According to the Centers for Disease Control and Prevention, food allergies affect four to six percent of children and four percent of adults.
Symptoms of a Food Allergy
Symptoms of food allergies can range from mild to severe. However, just because an initial reaction causes few problems doesn’t mean that all reactions will be similar. A food that triggered mild symptoms on one occasion may cause more severe symptoms another time.
Allergic reactions to foods can present themselves in many ways and may involve the skin, gastrointestinal tract, cardiovascular system and the respiratory tract. Symptoms may include:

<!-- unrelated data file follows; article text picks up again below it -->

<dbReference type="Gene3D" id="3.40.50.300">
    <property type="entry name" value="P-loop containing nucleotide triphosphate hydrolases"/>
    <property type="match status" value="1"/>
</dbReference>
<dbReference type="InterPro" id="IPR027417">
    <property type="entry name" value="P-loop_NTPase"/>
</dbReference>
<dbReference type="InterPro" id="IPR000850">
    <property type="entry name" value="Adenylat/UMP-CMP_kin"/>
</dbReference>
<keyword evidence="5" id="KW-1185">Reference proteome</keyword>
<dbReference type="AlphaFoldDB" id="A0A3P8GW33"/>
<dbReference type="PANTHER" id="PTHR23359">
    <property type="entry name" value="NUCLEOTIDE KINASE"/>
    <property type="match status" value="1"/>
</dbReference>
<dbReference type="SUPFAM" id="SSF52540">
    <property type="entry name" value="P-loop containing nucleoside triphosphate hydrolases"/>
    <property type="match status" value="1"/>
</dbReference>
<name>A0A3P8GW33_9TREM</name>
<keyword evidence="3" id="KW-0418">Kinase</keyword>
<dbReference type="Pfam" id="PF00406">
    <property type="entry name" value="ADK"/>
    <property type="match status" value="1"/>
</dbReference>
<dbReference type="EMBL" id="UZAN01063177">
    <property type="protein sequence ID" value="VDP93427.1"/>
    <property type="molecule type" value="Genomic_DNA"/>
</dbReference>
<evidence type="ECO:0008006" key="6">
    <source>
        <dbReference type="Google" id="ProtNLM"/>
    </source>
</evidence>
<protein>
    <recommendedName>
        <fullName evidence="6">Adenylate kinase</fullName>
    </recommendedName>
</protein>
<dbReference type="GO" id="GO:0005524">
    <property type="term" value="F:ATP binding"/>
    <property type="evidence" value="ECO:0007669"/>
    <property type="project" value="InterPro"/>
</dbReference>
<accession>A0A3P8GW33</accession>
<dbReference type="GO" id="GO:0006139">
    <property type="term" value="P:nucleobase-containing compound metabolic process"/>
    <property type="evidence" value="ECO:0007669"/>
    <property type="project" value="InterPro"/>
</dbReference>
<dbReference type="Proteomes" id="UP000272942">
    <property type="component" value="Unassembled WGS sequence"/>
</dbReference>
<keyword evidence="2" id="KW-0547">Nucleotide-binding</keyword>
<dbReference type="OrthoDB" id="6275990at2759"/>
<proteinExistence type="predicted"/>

- Vomiting and/or stomach cramps
- Shortness of breath
- Repetitive cough
- Shock or circulatory collapse
- Tight, hoarse throat; trouble swallowing
- Swelling of the tongue, affecting the ability to talk or breathe
- Weak pulse
- Pale or blue coloring of the skin
- Dizziness or feeling faint
Common Food Allergens
While any food may cause an adverse reaction, the following eight foods account for about 90 percent of all reactions:
- Tree nuts
Food Allergy Testing and Treatment
Determining a food allergy can be difficult. Working with an allergist can help provide answers through a combination of examinations, food diaries and skin tests. Once food allergies have been determined, we can provide a treatment plan for both emergency and long-term quality of life. Regarding food allergies, our practice is limited to IgE testing in certain individuals presenting with anaphylaxis after food ingestion, children with coexisting allergic disorders, and adults with eosinophilic esophagitis.